2008-11-06 / Family

Plant Bulbs, Flowers This Fall For A Beautiful Spring

UNIVERSITY PARK, Pa. - Colorful spring flowers will replace the dull white of winter, if you invest a little work and preparation in the autumn. Your garden can be in constant bloom from January to July using these helpful suggestions.

Optimum planting time for spring flowers falls between Sept. 15 and Nov. 30 in Pennsylvania. "It's easy to plant spring flowers and not only do they last for years, but they also brighten the winter landscape even when it's still snowy," says Jim Sellmer, associate professor of ornamental horticulture in Penn State's College of Agricultural Sciences.

Snow drops, or Galanthus, are the first flower of the spring.

"They're the small, white, bellshaped flowers blooming in yards in late January," says Sellmer. Snow crocus follow, providing more colors against the white backdrop of snow. Also blooming in early spring are Winter Aconite, a low-growing plant with small yellow flowers, and- Chionodoxa, which are rapidly multiplying blue, white or pink starshaped flowers.

Blooming in March and April are anemone blanda or Grecian wildflowers, which have aster-shaped purple, pink or white flowers.

Giant crocus bloom during the same period, as do Iris Reticulata, which grow only 5 inches tall and resemble other irises. Sellmer explains that "other, more familiar, flowers bloom during March and April such as daffodils, both miniature and trumpet; hyacinths; and doubleearly Fosteriana and Kaufmanniana tulips."

Tulips begin to bloom in April and May. "Checkered lilies and Spanish bluebells, some other interesting small bulbs, bloom during this time," says Sellmer.

Many types of lilies bloom during June along with Dutch irises and alliums, which are near-perfect spheres of purple flowers resting atop a thick stem. "German irises are the large, familiar, bearded flowers with a fruity scent," Sellmer says. "These flowers grow from rhizomes that are planted 3 inches deep and will grow until the end of July."

When planting, don't overlook a plot of soil because it's shady in the fall. If the trees around it lose their leaves, it could be a sunny space in the spring. Bulbs can be planted any time in the fall as long as the ground is still soft enough to dig in.

Plant your flower bulbs pointed end up and at a depth of three times their diameter; for daffodils, this is about 6 to 8 inches while smaller bulbs can be planted 3 to 5 inches deep. Add bone meal or superphosphate to the soil when planting bulbs to encourage root development.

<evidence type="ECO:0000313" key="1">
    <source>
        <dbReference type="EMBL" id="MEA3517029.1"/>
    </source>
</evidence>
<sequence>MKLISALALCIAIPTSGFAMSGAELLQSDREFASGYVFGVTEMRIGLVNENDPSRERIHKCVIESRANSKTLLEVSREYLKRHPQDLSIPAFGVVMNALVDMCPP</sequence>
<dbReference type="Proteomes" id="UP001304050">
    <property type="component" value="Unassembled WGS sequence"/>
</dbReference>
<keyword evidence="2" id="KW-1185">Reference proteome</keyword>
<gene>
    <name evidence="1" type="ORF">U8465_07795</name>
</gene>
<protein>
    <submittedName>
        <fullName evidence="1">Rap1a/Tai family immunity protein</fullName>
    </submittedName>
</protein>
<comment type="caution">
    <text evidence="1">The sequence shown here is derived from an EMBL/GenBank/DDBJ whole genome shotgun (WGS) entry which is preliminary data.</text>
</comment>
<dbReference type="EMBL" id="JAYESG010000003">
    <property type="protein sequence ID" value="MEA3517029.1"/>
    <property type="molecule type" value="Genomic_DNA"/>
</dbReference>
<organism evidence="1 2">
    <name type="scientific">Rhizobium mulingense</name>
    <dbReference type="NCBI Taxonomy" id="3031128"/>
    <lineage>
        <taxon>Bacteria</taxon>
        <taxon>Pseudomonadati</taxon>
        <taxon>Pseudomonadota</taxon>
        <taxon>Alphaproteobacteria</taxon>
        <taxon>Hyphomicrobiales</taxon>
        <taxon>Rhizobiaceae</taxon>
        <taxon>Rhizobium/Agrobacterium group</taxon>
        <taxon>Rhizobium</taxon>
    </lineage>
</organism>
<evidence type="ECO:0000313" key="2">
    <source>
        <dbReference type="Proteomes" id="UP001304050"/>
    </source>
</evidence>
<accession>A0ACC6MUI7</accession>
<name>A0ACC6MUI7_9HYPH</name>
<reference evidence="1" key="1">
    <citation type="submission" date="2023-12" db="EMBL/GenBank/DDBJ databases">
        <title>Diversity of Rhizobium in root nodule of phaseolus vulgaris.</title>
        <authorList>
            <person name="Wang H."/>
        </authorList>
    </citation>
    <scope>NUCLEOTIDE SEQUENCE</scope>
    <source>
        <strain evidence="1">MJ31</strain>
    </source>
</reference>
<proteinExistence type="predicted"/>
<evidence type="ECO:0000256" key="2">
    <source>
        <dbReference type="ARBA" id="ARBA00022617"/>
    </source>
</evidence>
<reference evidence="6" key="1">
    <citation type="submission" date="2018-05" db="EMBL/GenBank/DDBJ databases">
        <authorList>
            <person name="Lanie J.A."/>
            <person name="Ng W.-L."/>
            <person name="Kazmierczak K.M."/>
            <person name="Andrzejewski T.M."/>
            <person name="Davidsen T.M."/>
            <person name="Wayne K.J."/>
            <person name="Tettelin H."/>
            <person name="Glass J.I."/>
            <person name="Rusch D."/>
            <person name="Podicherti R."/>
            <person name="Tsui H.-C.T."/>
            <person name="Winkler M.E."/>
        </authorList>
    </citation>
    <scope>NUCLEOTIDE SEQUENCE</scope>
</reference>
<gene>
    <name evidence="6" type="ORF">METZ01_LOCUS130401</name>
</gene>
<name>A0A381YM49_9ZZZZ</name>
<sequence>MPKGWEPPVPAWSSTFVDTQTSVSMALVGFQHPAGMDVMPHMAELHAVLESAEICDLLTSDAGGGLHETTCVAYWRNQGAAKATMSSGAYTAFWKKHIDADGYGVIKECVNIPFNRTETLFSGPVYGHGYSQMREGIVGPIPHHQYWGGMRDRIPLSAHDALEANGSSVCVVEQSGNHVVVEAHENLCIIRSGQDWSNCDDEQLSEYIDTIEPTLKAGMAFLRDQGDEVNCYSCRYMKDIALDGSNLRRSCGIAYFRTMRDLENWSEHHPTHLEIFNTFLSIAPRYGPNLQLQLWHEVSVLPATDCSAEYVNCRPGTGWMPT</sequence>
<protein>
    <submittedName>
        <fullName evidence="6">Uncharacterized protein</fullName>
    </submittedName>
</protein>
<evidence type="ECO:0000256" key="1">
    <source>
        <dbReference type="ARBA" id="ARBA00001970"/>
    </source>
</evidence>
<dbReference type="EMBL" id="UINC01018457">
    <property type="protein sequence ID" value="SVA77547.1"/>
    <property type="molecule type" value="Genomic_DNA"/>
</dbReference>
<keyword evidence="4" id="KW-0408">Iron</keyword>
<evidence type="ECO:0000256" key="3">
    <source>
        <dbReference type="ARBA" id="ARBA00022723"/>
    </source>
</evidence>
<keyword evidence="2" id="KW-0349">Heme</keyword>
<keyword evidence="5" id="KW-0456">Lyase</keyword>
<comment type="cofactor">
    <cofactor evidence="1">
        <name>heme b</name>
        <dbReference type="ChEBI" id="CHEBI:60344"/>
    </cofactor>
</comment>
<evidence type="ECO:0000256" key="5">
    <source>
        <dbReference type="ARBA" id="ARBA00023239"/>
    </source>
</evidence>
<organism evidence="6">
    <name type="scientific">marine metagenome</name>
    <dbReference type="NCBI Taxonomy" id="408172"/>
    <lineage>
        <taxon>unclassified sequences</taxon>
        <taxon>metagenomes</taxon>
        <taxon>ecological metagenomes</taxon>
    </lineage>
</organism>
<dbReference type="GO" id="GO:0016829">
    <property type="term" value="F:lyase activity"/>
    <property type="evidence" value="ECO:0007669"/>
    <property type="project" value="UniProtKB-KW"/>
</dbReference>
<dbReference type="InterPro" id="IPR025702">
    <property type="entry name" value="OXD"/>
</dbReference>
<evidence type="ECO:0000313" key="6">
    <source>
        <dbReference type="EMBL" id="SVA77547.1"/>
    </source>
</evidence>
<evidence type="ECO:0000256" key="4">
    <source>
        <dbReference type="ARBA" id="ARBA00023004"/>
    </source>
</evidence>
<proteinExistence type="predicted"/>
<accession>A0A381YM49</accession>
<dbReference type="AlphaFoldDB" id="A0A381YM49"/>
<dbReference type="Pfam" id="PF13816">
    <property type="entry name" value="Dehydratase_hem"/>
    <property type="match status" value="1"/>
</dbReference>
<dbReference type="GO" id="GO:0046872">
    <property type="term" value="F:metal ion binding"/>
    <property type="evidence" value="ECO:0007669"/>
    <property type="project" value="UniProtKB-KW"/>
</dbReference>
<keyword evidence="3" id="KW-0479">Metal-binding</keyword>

To fertilize your spring bulbs, add five tablespoons of 10-10-10 soluble fertilizer plus two cups of bone meal per 10 square foot area and repeat this application when shoots break through in the spring.

"If you plant large blubs, cover them with 2 inches of soil and plant smaller bulbs on top of them you can fit a lot of bulbs into a single space," says Sellmer. "While you're waiting for the bulbs to bloom, you can plant shallow-rooted annuals on top of your flowers."

If your soil has a high clay content, work organic matter, such as compost or peat moss, into the top 12 to 18 inches to improve drainage.

"By adding a 3-inch layer of wood chips or bark to the top of the soil, you can retain moisture and prevent mud from splashing onto your spring flowers," he explains.

If rodents find your bulbs appetizing, you can surround the bulbs with a cage made of hardware cloth. Or you can spread fine-mesh chicken wire over the top of the soil and spread mulch if you anticipate a rodent problem, says Sellmer.

Once your flowers bloom, remove any fading foliage so falling seeds don't rob nourishment from the existing bulbs. "It is important to let the foliage die completely before you remove it so that it can gather nutrients for growth during the next season," says Sellmer. "Planting spring-flowering bulbs is easy and doesn't require much attention besides these few steps. Your flowers will bloom for years to come and brighten the last, long months of winter."

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